LindaLeeJacobs | Feb 15, 2020 |
The four Tillerman children, (feisty Sammy, sweet and slow Maybeth, brainy James, and relentlessly determined Dicey) are figuring out how to live with their odd and ornery Gram, who is adopting them. Dicey has never really had friends, and finds it difficult when a big, effervescent black girl, Mina, is determined to make friends with her, and also when a slightly older boy she sees after school, develops a crush on her. Maybeth struggles to learn math and reading, but picks up piano brilliantly, under the tutelage of Mr. Lingerle, a kind and obese music teacher who befriends the family.
Towards the end, Gram gets word from Boston about the children's mother, who has been in a state mental hospital in a vegetative state, and she packs up Dicey and takes off to the hospital. The children's mother is dying. ( )
  fingerpost | Nov 5, 2018 |
Showing 1-5 of 38 (next | show all)
Ann Philips (Children's Literature)
In the second book of Voigt's "Tillerman family" cycle, Dicey and her younger brothers and sister settle in with their grandmother on a stark homestead by the Chesapeake Bay. Their mother remains unresponsive in a Boston psychiatric hospital. Dicey is confused about where she fits into the family now that Gram has taken over responsibility for the youngsters, but she soon learns that the family still needs her resourcefulness and solid good sense. Dicey and Gram steady one another as each reaches out, breaking Tillerman tradition. Gram is a hard, proud woman who has lived to regret her isolation and the scattering of her children. Gram makes overtures to town folk and her world expands. Dicey tries to remain aloof at school, but neither Jeff the musician nor the forceful Mina relents until Dicey allows them into her circle of caring. In her spare time, Dicey is restoring a derelict sailboat, meticulously sanding down layers of old paint. Metaphorically, her emotional defenses wear away as she slowly opens to hope, friendship, expressive writing, and finally to an acceptance of her mother's death. When Gram and Dicey bring her mother's ashes home, the broken family is nearly healed. Written in fine, spare prose, this outstanding Newbery Medal winner belongs in every school and community library collection. Readers will be eager to pick up the rest of the series. 2003 (orig. 1982), Aladdin/Simon and Schuster, $5.99. Ages 10 to 14.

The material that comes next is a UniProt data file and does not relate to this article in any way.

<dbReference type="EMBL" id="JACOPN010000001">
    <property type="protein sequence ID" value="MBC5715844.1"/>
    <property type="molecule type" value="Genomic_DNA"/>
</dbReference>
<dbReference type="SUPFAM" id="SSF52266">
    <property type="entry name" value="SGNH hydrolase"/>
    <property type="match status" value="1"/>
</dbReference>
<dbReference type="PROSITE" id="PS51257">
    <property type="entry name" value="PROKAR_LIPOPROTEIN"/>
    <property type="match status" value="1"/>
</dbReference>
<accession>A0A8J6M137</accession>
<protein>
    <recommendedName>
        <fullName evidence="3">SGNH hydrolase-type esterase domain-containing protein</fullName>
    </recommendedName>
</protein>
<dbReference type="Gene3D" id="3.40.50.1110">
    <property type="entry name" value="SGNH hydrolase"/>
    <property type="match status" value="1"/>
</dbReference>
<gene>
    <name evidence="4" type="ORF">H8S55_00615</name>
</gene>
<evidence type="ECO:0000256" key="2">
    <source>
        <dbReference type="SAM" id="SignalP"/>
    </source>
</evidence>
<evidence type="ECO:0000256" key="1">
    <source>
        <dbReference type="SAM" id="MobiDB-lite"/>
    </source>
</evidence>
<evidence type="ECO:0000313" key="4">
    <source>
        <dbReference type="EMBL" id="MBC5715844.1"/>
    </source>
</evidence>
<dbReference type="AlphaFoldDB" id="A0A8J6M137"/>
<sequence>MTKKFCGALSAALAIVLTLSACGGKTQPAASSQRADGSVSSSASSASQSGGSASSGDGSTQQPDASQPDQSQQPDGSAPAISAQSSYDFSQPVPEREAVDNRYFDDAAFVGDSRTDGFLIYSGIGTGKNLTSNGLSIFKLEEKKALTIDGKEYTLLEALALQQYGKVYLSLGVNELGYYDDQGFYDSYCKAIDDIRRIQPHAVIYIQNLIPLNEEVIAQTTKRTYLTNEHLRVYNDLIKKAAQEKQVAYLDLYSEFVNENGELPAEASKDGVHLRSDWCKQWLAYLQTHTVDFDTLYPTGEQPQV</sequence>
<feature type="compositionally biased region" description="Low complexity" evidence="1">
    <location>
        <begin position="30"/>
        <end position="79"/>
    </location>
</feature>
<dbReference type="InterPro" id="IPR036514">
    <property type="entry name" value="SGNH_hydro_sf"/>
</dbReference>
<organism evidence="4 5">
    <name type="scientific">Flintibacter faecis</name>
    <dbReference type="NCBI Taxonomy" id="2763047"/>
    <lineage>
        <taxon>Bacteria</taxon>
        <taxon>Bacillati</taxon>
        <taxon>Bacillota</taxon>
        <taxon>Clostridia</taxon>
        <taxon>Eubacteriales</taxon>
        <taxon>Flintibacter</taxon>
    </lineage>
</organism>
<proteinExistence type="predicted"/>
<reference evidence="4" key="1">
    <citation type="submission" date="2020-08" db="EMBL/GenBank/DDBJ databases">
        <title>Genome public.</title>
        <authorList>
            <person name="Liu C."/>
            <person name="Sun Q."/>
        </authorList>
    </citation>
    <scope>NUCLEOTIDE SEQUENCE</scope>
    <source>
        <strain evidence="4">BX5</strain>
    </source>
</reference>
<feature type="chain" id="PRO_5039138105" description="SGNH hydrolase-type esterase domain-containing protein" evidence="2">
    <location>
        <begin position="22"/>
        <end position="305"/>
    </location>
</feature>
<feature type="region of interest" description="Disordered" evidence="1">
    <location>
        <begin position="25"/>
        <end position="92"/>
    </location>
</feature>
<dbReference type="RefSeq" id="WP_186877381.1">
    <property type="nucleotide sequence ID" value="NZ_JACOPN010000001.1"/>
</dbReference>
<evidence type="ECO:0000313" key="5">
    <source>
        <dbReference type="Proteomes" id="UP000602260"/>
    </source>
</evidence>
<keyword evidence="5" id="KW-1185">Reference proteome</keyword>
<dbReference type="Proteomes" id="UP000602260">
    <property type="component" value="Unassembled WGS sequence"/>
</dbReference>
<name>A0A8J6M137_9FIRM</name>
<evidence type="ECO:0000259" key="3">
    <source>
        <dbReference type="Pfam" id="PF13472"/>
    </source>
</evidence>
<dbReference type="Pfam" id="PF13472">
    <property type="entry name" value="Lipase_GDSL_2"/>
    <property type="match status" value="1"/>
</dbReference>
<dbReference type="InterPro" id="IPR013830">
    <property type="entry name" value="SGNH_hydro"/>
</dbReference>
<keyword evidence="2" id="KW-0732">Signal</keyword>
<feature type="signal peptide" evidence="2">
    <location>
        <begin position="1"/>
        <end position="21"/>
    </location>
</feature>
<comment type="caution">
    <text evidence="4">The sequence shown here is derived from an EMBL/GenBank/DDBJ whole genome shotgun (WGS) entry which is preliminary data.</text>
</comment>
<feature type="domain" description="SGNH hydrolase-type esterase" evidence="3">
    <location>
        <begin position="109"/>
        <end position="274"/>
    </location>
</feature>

added by kthomp25 | editChildren's Literature, Ann Philips

» Add other authors (3 possible)

Author nameRoleType of authorWork?Status
Cynthia Voigtprimary authorall editionscalculated
Slagt, MachteldTranslatorsecondary authorsome editionsconfirmed
Taylor, GeoffCover artistsecondary authorsome editionsconfirmed
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What a day, Dicey thought.
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Now that the four abandoned Tillerman children are settled in with their grandmother, Dicey finds that their new beginnings require love, trust, humor, and courage.

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Now that the four abandoned Tillerman children are settled in with their grandmother, Dicey finds that their new beginnings require love, trust, humor, and courage.